Breastfeeding: What Risks Does it Bear on Mother and Child?

Last week marked the annual international breast feeding week. Commemorated every 1st to 7th  of August the week seeks to raise awareness, order promote and support the culture of breastfeeding for both mothers and children.

While breastfeeding should be viewed as a custom that every mother must fulfill for their newly borns, prostate it still remains a challenging task under certain circumstances.

Chimpreports spoke to Florence Nantulya a pediatrician at Nakasero Hospital to get a medical perspective on why breastfeeding is important as well as the implications involved.

She points out that breastfeeding is very critical given that at a very tender age, that’s the only means through which a baby feeds. Besides that, it also bears psychological and disease resistant significance between mother and child.

“Breastfeeding is the most natural event that happens after a mother has had a child – not just among humans but animals too. It is the natural way for a baby to be fed. However, it’s also creates intimacy and a strong bond between the baby and mother,” she says.

Dr. Florence Nantulya is a pedetrician at Nakasero Hospital

Dr. Florence Nantulya is a pedetrician at Nakasero Hospital

Regarding duration, Dr. Nantulya says a baby is supposed to be breastfed starting from right after birth up to one year. This she notes is because during this period, the baby has no alternative means through which it can feed.

“It’s however the first 6 months that are very essential and every mother should ensure that her baby is adequately breastfed.”

What then happens if this motherly obligation isn’t adhered to?

Failure to breastfeed a baby comes with a couple of health and psychological implications, she says.

Dr. Nantulya warns; “Some women often opt for formula (commonly called bottled milk) but this doesn’t build the same intimacy as breastfeeding does. The cuddling and the tender care while holding the baby on their laps is what creates a strong bond between the two.” The use of formula is especially common among working mothers who are usually too occupied to breastfeed as well as those who are distant from their babies.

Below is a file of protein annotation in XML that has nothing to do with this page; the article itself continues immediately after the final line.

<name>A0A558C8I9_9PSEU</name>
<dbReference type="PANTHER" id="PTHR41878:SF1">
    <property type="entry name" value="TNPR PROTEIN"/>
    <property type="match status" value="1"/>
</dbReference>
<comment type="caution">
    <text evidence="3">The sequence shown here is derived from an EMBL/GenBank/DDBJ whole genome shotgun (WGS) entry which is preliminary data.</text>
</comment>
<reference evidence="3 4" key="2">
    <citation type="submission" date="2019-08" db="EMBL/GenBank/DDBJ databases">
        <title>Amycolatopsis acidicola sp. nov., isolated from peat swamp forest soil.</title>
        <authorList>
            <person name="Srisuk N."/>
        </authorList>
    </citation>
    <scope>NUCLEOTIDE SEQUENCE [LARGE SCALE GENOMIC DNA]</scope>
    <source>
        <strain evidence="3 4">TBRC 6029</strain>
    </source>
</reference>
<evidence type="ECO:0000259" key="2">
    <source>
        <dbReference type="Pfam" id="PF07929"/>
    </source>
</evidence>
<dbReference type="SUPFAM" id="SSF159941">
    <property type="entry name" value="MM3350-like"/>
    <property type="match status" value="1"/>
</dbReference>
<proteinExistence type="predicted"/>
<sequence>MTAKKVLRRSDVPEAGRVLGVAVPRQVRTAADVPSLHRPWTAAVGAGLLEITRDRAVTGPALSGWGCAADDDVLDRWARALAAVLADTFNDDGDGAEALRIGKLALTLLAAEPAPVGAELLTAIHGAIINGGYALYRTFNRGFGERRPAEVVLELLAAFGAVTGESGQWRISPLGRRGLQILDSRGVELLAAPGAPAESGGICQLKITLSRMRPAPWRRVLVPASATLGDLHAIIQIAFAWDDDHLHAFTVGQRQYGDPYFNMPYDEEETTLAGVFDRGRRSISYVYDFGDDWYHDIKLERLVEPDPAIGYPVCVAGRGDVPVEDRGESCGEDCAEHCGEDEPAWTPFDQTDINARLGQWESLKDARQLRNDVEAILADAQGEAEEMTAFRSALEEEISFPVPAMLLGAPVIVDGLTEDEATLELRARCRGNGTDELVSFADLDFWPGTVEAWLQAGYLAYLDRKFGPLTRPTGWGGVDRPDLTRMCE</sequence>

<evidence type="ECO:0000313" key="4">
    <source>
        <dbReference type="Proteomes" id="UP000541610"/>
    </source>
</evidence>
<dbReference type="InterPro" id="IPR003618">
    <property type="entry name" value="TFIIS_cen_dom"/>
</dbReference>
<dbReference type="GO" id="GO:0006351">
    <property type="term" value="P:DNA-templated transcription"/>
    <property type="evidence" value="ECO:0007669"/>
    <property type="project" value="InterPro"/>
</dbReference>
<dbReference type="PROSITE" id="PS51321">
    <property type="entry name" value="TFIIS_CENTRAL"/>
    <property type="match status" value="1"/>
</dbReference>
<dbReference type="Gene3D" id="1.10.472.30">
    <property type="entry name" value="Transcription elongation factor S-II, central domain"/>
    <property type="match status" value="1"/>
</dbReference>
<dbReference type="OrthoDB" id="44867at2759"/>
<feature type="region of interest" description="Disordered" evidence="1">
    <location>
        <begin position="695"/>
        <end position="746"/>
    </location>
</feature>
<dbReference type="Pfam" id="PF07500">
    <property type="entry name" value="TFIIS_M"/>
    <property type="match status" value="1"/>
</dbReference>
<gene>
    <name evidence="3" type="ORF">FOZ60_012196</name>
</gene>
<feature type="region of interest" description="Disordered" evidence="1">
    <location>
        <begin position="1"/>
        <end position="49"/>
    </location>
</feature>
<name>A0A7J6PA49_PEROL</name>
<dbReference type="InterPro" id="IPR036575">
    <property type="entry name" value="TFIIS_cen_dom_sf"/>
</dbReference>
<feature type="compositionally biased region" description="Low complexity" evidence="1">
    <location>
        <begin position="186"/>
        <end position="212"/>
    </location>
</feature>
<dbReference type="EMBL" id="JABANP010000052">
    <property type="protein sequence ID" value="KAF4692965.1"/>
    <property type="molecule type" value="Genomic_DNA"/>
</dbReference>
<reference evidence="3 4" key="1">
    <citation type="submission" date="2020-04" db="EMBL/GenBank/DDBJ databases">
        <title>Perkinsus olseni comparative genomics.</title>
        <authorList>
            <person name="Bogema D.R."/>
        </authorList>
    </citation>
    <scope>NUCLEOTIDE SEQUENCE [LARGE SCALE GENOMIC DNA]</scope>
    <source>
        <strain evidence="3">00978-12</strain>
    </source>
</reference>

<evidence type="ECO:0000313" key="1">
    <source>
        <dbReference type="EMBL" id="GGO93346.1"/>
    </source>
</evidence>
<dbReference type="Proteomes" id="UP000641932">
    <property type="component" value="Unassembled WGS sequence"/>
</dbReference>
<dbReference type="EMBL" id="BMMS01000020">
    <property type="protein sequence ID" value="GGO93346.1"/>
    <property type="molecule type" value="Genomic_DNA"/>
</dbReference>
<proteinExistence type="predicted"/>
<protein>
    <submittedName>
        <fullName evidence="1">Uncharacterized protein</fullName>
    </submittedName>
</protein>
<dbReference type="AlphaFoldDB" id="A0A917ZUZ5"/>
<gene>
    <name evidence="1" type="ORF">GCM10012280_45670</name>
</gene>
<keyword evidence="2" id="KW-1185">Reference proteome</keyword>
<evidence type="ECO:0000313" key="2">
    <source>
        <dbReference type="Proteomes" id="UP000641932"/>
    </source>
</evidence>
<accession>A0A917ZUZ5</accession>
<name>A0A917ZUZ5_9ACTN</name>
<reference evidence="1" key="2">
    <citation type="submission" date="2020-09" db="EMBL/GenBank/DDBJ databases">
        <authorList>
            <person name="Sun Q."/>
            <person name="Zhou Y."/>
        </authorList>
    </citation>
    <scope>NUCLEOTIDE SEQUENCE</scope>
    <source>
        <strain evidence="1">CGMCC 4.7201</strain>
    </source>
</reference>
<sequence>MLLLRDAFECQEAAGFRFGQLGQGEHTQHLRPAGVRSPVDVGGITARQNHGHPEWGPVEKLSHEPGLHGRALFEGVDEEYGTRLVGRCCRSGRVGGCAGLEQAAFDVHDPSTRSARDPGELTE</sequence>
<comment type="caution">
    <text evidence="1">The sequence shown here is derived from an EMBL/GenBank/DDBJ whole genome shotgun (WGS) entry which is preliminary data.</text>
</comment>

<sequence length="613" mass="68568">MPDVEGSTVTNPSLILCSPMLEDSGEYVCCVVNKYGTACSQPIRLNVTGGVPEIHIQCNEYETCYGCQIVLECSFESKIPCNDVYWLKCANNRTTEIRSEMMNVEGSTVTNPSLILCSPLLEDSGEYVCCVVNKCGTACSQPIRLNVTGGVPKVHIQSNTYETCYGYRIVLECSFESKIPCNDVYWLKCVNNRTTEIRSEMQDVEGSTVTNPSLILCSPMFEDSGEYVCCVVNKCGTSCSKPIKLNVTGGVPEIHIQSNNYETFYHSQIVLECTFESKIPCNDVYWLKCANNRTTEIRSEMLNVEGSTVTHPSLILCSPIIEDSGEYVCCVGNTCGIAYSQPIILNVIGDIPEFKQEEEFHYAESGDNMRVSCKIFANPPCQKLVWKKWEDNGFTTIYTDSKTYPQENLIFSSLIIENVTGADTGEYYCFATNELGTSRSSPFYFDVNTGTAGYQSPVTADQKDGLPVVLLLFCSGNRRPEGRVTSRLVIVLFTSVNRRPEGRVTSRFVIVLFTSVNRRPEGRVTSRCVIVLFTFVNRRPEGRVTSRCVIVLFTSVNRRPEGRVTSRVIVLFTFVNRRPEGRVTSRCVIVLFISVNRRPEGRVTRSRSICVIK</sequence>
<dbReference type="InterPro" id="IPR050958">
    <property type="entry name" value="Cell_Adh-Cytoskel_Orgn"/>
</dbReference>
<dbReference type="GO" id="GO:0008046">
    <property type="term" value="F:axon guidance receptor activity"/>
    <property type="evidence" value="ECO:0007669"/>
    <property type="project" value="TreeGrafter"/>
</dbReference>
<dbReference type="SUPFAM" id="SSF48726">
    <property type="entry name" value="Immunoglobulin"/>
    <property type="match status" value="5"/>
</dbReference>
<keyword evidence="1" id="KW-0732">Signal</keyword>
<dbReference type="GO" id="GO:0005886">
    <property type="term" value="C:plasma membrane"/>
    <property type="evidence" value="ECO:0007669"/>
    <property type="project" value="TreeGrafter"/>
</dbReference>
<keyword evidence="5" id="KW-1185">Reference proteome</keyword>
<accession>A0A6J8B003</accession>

“Formula is cow’s milk made artificially and it lacks certain nutrients that are present in breast milk. It lacks the antibodies that guarantee the baby’s immunity against disease infections especially within the first few months such as measles and intestinal infections that can cause diarrhea.”

Infact she stresses that a baby who is fed on breast milk requires no immediate vaccination given their protection against diseases.

Breastfeeding mothers are encouraged to eats foods rich in energy, protein and vitamins. This is important because if a mother is deficient, there are high chances the baby will also suffer deficiency.

“This is why often times you see mothers carrying flasks of drinks. They need them because they are not just feeding themselves but somebody else (baby) too.”

There’s a common perception especially among civilized women who that breastfeeding makes their breasts sag. As a result, they refrain from breastfeeding their babies and resort to formula.

However, Dr. Nantulya disagrees with this notion, observing; “It is a common perception among women but it’s not true. I have seen many women who have breastfed but whose breasts are still in good shape. It also depends on one’s kind of breasts.”

“Women should also bear in mind that it’s better to have breasts that don’t look attractive instead of suffering from cancer. Breasts that don’t actually breastfeed are more likely to contract cancer.”

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